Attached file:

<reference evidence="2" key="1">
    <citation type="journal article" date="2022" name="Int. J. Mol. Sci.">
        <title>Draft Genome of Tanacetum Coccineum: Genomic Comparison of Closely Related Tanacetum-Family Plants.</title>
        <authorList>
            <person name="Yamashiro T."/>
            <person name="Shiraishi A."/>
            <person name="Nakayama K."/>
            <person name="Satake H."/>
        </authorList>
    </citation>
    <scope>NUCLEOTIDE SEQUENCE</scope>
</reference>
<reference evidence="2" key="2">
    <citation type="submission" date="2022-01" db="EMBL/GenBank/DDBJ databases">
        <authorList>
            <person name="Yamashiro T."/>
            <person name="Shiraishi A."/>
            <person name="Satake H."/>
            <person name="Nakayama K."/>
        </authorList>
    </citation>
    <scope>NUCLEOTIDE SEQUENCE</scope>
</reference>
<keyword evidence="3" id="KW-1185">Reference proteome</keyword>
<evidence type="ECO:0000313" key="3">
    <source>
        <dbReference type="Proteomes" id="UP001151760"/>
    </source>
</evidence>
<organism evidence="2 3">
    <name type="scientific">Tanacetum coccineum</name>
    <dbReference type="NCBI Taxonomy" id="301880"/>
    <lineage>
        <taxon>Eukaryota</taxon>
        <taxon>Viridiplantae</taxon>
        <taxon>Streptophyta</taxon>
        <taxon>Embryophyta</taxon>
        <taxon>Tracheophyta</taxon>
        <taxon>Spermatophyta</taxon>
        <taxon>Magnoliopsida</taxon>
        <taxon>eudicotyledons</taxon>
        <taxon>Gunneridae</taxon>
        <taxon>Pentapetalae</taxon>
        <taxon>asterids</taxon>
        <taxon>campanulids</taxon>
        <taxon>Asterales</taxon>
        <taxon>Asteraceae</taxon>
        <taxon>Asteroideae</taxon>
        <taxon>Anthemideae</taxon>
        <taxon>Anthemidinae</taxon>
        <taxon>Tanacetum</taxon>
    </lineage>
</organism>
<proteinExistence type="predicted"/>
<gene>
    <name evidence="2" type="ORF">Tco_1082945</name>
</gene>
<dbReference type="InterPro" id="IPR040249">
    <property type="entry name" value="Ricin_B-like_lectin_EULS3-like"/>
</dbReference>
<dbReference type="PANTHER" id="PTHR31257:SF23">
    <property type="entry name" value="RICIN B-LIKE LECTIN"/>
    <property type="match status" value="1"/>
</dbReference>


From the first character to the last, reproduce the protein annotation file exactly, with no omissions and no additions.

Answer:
<reference evidence="2" key="1">
    <citation type="journal article" date="2022" name="Int. J. Mol. Sci.">
        <title>Draft Genome of Tanacetum Coccineum: Genomic Comparison of Closely Related Tanacetum-Family Plants.</title>
        <authorList>
            <person name="Yamashiro T."/>
            <person name="Shiraishi A."/>
            <person name="Nakayama K."/>
            <person name="Satake H."/>
        </authorList>
    </citation>
    <scope>NUCLEOTIDE SEQUENCE</scope>
</reference>
<reference evidence="2" key="2">
    <citation type="submission" date="2022-01" db="EMBL/GenBank/DDBJ databases">
        <authorList>
            <person name="Yamashiro T."/>
            <person name="Shiraishi A."/>
            <person name="Satake H."/>
            <person name="Nakayama K."/>
        </authorList>
    </citation>
    <scope>NUCLEOTIDE SEQUENCE</scope>
</reference>
<keyword evidence="3" id="KW-1185">Reference proteome</keyword>
<evidence type="ECO:0000313" key="3">
    <source>
        <dbReference type="Proteomes" id="UP001151760"/>
    </source>
</evidence>
<organism evidence="2 3">
    <name type="scientific">Tanacetum coccineum</name>
    <dbReference type="NCBI Taxonomy" id="301880"/>
    <lineage>
        <taxon>Eukaryota</taxon>
        <taxon>Viridiplantae</taxon>
        <taxon>Streptophyta</taxon>
        <taxon>Embryophyta</taxon>
        <taxon>Tracheophyta</taxon>
        <taxon>Spermatophyta</taxon>
        <taxon>Magnoliopsida</taxon>
        <taxon>eudicotyledons</taxon>
        <taxon>Gunneridae</taxon>
        <taxon>Pentapetalae</taxon>
        <taxon>asterids</taxon>
        <taxon>campanulids</taxon>
        <taxon>Asterales</taxon>
        <taxon>Asteraceae</taxon>
        <taxon>Asteroideae</taxon>
        <taxon>Anthemideae</taxon>
        <taxon>Anthemidinae</taxon>
        <taxon>Tanacetum</taxon>
    </lineage>
</organism>
<proteinExistence type="predicted"/>
<gene>
    <name evidence="2" type="ORF">Tco_1082945</name>
</gene>
<dbReference type="InterPro" id="IPR040249">
    <property type="entry name" value="Ricin_B-like_lectin_EULS3-like"/>
</dbReference>
<dbReference type="PANTHER" id="PTHR31257:SF23">
    <property type="entry name" value="RICIN B-LIKE LECTIN"/>
    <property type="match status" value="1"/>
</dbReference>